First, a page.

John Jasper was born a slave on a plantation in Williamsburg Virginia. His mother, Nina, lived in the big house with white people and was forced into Southern culture and manners. His father was a well-known slave preacher. As a slave, he had to work long hard hours. At age 2, he was married to Elvy Weaden, another slave, but they were separated the next day. In 1831, John heard the clear gospel message in the Capitol Square in Richmond, was deeply convicted of his sinful life, and 25 days later openly confessed his faith in Christ and united with a church. He learned to read six months later. Then he began to preach--with eloquence! Not only was his congregation filled with his own black people, but whites as well, some rich, some poor, but all hungry to hear the word of the Lord. When he died, having preached sixty-three years, the Richmond Dispatch said of him, "His implicit trust in the Bible and everything in it, was beautiful and impressive...He had no other science, no other philosophy..."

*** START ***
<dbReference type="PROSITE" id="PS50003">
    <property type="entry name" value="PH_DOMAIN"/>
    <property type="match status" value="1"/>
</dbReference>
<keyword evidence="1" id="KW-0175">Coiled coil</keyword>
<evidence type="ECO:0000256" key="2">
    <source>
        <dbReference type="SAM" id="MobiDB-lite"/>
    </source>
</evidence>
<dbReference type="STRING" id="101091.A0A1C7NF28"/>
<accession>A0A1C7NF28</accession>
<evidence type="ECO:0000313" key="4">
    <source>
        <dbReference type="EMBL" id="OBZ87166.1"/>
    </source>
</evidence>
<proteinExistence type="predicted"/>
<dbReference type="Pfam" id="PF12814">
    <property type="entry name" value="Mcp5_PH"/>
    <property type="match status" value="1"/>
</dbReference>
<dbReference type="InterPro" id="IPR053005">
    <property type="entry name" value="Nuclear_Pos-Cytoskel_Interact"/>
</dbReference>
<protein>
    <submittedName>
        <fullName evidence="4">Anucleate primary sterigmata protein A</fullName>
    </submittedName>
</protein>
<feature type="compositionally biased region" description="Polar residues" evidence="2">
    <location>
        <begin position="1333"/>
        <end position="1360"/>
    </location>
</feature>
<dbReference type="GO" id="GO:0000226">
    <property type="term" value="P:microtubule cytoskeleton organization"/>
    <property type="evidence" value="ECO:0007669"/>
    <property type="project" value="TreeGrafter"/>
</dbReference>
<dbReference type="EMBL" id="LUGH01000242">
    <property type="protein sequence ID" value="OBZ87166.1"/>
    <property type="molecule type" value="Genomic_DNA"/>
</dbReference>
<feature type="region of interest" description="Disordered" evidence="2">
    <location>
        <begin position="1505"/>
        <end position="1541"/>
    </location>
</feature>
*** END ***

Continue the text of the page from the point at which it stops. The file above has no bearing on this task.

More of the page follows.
James McGranahan was born in Adamsville, Pennsylvania. He is remembered as the author of many wonderful hymns, including "Showers of Blessing," Christ Returneth," and "I will Sing of My Redeemer."
Thomas Barnardo was born in Dublin, Ireland. After a remarkable conversion to Christ, he felt he should follow Hudson Taylor to China. But while a student at London Hospital, he saw the need of homeless children and began a street ministry. After finding a child dead in a sugar barrel, Barnardo adopted the slogan "No destitute child ever refused admission." He ran one of the great child-rescue ministries of England.